Posts tagged Touch
The iPhone 5S has been in the public’s hands for one weekend, and already the battle cry has gone out: who can be the first to hack the new phone’s Touch ID fingerprint scanner?
By Saturday one group, known as the Chaos Computer Club, claimed that their biometrics hacking team had “successfully bypassed the biometric security of Apple’s TouchID using easy everyday means. A fingerprint of the phone user, photographed from a glass surface, was enough to create a fake finger that could unlock an iPhone 5s secured with TouchID.”
Watch the video see how the process, which involves “everyday” items like transparent sheets, a laser printer, pink latex milk and white wood glue can bypass the biometric sensor on the new iPhone 5S.
This type of methodology, which has been around since the first season of Alias, is pretty much par for the course for biometric hacks, as are far more gruesome methods that involve coercion and dismemberment to get the fingerprint you need. But if it works, it works.
The stakes are rather high. Not only are hackers seeking the glory of being the first to crack through Apple’s vaunted biometric security, but there’s also an open bounty of about $16,000 being offered by the site Is Touch ID Hacked Yet for the first proved method to hack the iPhone 5S system.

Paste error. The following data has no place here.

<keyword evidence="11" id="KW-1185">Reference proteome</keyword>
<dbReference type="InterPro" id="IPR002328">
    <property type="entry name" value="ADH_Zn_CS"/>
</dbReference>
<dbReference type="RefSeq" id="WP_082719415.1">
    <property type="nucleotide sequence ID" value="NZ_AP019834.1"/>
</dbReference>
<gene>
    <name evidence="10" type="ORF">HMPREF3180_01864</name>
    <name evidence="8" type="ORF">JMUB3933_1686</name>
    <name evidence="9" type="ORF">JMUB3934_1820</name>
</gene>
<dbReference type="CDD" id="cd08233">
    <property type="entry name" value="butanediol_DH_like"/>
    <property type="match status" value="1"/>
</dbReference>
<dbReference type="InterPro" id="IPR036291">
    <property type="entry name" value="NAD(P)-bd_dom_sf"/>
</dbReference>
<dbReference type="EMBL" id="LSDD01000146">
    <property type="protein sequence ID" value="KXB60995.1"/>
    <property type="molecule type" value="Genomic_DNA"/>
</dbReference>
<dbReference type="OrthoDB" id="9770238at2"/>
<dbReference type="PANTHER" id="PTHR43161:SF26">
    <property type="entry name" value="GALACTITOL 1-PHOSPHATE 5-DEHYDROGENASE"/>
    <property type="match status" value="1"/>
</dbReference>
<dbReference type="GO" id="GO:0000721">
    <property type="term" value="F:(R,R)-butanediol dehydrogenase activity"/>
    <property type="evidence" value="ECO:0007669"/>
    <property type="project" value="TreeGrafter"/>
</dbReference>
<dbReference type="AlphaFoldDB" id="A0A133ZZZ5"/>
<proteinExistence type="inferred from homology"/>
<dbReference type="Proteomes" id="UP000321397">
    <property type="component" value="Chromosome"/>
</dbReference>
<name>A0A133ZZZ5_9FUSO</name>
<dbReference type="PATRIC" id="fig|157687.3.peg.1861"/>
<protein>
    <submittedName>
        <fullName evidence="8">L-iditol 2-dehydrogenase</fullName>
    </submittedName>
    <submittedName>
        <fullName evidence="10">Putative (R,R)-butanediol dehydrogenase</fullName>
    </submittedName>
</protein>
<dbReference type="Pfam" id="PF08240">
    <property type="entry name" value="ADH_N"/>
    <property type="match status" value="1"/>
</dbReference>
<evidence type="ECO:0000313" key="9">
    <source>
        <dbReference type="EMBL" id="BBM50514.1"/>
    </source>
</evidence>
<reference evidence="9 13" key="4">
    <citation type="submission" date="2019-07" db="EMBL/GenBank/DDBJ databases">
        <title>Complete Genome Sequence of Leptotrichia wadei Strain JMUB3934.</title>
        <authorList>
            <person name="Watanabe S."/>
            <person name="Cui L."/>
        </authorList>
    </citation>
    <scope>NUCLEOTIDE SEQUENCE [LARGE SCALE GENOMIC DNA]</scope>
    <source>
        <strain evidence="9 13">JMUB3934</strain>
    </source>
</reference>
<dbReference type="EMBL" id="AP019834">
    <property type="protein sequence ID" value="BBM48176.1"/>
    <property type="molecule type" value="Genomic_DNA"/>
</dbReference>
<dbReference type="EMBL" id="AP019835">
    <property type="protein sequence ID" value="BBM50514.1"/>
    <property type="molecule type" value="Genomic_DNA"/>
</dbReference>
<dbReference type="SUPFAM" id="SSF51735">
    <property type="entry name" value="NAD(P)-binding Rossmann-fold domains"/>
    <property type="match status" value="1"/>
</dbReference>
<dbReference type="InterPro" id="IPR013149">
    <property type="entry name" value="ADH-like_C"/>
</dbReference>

The bounty site is aware of the German group’s technique, though it is waiting for video confirmation that the method can be duplicated by lifting a print from any object, such as a glass or cup.
“We hope that this finally puts to rest the illusions people have about fingerprint biometrics. It is plain stupid to use something that you can’t change and that you leave everywhere every day as a security token”, said Frank Rieger, spokesperson for the Chaos Computer Club.
Image and video courtesy of Chaos Computer Club.
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Say goodbye to pin codes or swiping to unlock. Apple’s new Touch ID will use human fingerprints to unlock iPhone 5S handsets with a single touch. According to the company, it comprises the most advanced hardware and software it has put in any device.
How Touch ID Works
Touch ID’s motive is to square two opposing factors in one fell swoop: people’s need to lock down their handsets and their desire to avoid cumbersome processes, like incessant pin code entry.